120 minutes. PG-13 for violence and brief strong language. One and a half stars out of four.
Much ado has been made about “Valkyrie,” starring Tom Cruise as would-be Hitler assassin Col. Claus von Stauffenberg.
There is the release date, which has been moved around several times until finally being set for Christmas, the perfect time for a feel-good movie about killing Nazis. There’s the marketing of the film: Is it a historical thriller featuring Cruise in an eye patch, or is it a straight-up action picture full of explosions? And then, of course, there is the Cruise factor itself — the fact that his very presence adds a layer of tabloid-friendly fascination.
Turns out Cruise is both the central figure in “Valkyrie” and its weakest link. He’s distractingly bad in this, the iconography of his celebrity so strongly overshadowing his performance. He’s just too powerfully contemporary. With his hard, flat American accent, he stands out in every single scene. And he’s not a good enough actor to immerse himself in this kind of period piece, or allow us to do the same. (Then again, if he had affected a German accent — or a British one to blend in among his co-stars — he would have invited derision for that, too. Maybe the guy just can’t win.)
It’s too bad, too, because “Valkyrie” looks great. With its impeccable production design and German locations — including the Bendlerblock in Berlin, where Operation Valkyrie began and where members of the anti-Nazi resistance were executed after it failed — it feels substantial, never CGI-fake, and it moves fluidly. No one ever doubted the ability of Bryan Singer, director of the first two “X-Men” movies, to make a solid, energetic actioner. But — and this is going to sound like more piling on — Cruise undermines the potential of “Valkyrie” at every turn.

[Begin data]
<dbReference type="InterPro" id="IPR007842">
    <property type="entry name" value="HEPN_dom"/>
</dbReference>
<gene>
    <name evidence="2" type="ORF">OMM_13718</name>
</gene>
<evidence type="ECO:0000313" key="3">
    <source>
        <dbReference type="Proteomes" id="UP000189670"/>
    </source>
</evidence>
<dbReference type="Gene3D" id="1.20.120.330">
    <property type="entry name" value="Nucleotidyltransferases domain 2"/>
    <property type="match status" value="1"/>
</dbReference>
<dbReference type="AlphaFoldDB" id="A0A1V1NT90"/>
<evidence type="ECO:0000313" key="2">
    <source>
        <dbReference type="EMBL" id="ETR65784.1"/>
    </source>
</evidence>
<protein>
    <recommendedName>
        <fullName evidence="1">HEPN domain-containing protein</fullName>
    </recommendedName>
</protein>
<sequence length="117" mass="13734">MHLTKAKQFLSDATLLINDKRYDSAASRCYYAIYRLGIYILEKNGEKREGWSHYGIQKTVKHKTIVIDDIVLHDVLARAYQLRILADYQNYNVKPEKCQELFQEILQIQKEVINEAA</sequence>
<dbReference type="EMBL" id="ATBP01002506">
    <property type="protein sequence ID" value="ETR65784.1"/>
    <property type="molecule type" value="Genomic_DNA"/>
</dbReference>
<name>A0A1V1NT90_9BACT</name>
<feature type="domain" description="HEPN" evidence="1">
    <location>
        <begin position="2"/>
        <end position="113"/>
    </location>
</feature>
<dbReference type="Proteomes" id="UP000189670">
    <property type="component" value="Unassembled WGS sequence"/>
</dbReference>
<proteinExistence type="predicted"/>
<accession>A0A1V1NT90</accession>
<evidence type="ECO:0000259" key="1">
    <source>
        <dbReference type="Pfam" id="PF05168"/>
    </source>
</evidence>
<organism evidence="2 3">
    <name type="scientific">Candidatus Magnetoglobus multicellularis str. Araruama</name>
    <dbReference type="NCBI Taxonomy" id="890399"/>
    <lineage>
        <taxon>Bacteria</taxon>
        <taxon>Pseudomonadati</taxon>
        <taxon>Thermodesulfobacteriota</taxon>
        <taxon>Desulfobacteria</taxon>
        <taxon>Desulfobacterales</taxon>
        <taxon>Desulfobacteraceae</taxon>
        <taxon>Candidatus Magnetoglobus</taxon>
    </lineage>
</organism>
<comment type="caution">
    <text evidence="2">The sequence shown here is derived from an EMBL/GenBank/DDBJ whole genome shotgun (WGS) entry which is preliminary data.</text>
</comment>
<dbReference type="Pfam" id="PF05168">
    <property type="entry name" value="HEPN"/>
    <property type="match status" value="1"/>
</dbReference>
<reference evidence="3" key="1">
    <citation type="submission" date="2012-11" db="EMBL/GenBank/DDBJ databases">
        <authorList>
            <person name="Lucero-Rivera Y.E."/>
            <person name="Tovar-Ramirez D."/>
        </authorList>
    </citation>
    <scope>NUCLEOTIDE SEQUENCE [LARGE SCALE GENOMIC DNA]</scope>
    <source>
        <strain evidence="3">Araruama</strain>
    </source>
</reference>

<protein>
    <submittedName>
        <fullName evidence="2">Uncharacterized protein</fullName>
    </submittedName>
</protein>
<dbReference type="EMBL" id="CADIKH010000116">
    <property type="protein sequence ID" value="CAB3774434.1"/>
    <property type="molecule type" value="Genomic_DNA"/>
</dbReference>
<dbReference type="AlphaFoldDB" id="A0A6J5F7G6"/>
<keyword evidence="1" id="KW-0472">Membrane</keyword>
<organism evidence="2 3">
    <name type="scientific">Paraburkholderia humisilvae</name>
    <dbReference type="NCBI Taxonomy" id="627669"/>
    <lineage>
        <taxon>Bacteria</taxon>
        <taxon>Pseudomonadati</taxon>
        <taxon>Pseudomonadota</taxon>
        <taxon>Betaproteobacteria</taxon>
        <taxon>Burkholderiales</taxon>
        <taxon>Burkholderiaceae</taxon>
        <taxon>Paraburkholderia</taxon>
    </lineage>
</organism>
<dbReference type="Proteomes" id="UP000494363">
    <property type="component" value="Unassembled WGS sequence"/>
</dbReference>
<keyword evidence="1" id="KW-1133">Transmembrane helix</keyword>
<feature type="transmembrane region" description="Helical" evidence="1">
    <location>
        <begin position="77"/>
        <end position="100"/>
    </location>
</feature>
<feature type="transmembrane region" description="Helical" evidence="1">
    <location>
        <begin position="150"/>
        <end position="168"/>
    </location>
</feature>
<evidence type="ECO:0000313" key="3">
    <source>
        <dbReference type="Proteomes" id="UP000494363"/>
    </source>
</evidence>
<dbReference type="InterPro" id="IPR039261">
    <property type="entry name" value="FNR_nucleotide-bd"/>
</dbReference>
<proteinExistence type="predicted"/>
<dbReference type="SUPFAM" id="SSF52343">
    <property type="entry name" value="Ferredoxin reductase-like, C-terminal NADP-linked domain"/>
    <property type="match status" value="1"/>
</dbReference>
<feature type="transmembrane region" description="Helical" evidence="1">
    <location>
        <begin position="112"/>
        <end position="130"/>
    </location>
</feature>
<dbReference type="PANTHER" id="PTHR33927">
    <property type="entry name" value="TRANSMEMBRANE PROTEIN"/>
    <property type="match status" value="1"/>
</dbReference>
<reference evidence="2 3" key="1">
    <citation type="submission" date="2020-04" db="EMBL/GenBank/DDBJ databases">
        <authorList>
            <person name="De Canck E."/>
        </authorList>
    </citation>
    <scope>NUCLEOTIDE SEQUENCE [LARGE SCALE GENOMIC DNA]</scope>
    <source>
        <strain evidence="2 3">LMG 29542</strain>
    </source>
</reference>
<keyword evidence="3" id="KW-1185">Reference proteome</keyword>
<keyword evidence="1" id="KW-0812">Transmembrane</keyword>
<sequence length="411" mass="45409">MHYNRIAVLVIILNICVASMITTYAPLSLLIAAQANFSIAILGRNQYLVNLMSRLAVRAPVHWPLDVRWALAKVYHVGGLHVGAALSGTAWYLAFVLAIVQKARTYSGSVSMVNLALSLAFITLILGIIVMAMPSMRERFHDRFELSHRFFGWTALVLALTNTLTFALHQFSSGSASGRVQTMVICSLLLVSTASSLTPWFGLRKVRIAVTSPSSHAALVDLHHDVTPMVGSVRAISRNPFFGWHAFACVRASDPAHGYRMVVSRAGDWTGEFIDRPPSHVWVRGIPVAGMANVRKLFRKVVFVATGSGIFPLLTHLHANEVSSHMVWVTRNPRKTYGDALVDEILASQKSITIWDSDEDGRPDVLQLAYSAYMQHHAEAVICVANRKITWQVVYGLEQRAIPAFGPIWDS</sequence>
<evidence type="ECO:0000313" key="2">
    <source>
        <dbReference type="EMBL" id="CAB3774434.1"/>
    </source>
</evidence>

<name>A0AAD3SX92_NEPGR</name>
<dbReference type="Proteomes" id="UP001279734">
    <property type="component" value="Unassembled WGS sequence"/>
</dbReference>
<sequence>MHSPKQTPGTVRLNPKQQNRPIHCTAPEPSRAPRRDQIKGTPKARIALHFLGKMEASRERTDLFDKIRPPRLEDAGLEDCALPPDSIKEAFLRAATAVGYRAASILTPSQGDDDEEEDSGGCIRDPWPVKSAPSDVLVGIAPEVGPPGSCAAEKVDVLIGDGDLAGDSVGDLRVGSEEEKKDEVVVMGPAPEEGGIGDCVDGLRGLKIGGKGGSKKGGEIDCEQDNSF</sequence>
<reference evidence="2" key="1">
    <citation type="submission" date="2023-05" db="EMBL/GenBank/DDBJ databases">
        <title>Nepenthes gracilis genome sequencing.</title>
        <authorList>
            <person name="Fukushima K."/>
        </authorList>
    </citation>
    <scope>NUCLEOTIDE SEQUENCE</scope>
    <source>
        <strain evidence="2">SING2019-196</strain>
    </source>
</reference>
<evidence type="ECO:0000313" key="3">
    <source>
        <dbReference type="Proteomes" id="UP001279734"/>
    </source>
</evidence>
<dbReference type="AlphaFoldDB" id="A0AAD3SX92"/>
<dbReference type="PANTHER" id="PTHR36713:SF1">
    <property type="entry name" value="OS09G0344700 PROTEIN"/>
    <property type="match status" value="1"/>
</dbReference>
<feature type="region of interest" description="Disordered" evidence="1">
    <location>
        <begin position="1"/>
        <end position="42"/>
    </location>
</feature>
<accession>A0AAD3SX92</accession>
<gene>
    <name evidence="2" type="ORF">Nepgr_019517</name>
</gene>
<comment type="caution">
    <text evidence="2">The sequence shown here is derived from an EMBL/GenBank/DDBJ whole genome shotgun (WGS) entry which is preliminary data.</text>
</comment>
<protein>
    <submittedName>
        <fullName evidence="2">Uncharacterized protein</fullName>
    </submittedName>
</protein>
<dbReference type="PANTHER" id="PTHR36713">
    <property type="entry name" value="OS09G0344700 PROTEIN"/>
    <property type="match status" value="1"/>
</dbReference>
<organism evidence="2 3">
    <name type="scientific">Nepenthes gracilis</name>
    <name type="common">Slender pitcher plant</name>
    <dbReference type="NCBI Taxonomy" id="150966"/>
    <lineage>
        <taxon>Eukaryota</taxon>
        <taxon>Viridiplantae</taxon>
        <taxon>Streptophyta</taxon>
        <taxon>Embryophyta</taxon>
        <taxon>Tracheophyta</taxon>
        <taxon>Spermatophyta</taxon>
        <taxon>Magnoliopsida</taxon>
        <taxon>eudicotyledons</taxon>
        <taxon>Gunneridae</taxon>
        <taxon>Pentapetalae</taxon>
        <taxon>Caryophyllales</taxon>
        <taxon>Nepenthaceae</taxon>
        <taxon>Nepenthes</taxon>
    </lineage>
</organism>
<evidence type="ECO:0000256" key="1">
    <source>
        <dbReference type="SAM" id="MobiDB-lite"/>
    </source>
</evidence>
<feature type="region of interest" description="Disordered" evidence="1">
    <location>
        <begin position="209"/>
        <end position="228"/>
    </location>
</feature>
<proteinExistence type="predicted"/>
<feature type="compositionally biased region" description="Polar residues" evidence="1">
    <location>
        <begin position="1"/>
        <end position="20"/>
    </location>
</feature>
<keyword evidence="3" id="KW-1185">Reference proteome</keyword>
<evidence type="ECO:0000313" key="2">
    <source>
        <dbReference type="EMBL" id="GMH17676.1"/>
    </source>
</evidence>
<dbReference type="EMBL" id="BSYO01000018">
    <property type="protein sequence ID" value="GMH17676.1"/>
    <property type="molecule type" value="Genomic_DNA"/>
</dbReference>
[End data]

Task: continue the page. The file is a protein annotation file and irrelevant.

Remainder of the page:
He’s outclassed and outmatched by every member of the strong supporting cast, any of whom would have been more believable as Stauffenberg: Kenneth Branagh, Tom Wilkinson, Terence Stamp and Bill Nighy as fellow German officers, even Eddie Izzard, who’s a unique and unexpected choice.
We never get a sense of inner conflict, of the doubt he may have felt in betraying his duties, of the fear he may have faced in putting himself and his family in danger by going through with the plan. When Stauffenberg states with clenched-jawed, hushed certitude, “We have to kill Hitler,” we’ll just have to take his word for it that he feels strongly about the task he’s about to lead.
Marley & Me
123 minutes. PG for thematic material, some suggestive content and language. Two stars out of four.
Aww, look at that cute, fluffy puppy in those “Marley & Me” ads.
He’s so sweet and innocent with those pleading eyes and that shiny, red bow around his neck. It almost makes you think you’re in for a feel-good comedy about a rambunctious yellow Lab and the family who loves him no matter what chaos he causes.
Well, “Marley & Me” is all that, but if you’ve read the best-selling memoir by John Grogan that inspired the movie, you also know that it has more than its share of hanky moments. Watching all those heart-tugging stories play out before your eyes on a giant screen, though, we’re not talking about just a tear or two welling up — we’re talking grown men and women snuffling and sobbing uncontrollably, then dashing from the theater before the lights come up to avoid making eye contact with all the other blubbering saps.
Seeing the ending, in all its horrifically sad detail, is bad enough if you’re a grown-up (and a dog person). If you’re a little kid expecting a happy puppy movie, “Marley & Me” could cause serious trauma requiring hours of therapy and many scoops of ice cream to repair.